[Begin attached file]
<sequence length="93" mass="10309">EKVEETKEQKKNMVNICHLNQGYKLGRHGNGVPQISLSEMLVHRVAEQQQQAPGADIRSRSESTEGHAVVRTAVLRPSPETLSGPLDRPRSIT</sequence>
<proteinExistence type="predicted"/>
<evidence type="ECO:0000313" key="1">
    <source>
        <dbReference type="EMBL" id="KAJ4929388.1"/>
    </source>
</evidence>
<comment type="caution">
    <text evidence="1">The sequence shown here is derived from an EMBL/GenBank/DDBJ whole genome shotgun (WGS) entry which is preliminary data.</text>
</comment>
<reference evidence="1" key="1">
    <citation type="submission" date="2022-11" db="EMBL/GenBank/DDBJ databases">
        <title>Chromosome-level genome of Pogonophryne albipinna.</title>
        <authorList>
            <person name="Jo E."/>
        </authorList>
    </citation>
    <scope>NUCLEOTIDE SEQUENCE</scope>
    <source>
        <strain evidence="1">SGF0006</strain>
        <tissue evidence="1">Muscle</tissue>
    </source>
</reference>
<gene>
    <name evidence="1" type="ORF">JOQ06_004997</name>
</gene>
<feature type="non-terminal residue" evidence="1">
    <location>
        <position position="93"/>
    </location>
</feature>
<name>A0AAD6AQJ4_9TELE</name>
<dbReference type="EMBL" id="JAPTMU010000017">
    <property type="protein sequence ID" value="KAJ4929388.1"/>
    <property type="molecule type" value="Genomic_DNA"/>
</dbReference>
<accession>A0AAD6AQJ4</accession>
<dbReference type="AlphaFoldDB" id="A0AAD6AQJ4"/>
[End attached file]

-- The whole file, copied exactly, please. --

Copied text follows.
<sequence length="93" mass="10309">EKVEETKEQKKNMVNICHLNQGYKLGRHGNGVPQISLSEMLVHRVAEQQQQAPGADIRSRSESTEGHAVVRTAVLRPSPETLSGPLDRPRSIT</sequence>
<proteinExistence type="predicted"/>
<evidence type="ECO:0000313" key="1">
    <source>
        <dbReference type="EMBL" id="KAJ4929388.1"/>
    </source>
</evidence>
<comment type="caution">
    <text evidence="1">The sequence shown here is derived from an EMBL/GenBank/DDBJ whole genome shotgun (WGS) entry which is preliminary data.</text>
</comment>
<reference evidence="1" key="1">
    <citation type="submission" date="2022-11" db="EMBL/GenBank/DDBJ databases">
        <title>Chromosome-level genome of Pogonophryne albipinna.</title>
        <authorList>
            <person name="Jo E."/>
        </authorList>
    </citation>
    <scope>NUCLEOTIDE SEQUENCE</scope>
    <source>
        <strain evidence="1">SGF0006</strain>
        <tissue evidence="1">Muscle</tissue>
    </source>
</reference>
<gene>
    <name evidence="1" type="ORF">JOQ06_004997</name>
</gene>
<feature type="non-terminal residue" evidence="1">
    <location>
        <position position="93"/>
    </location>
</feature>
<name>A0AAD6AQJ4_9TELE</name>
<dbReference type="EMBL" id="JAPTMU010000017">
    <property type="protein sequence ID" value="KAJ4929388.1"/>
    <property type="molecule type" value="Genomic_DNA"/>
</dbReference>
<accession>A0AAD6AQJ4</accession>
<dbReference type="AlphaFoldDB" id="A0AAD6AQJ4"/>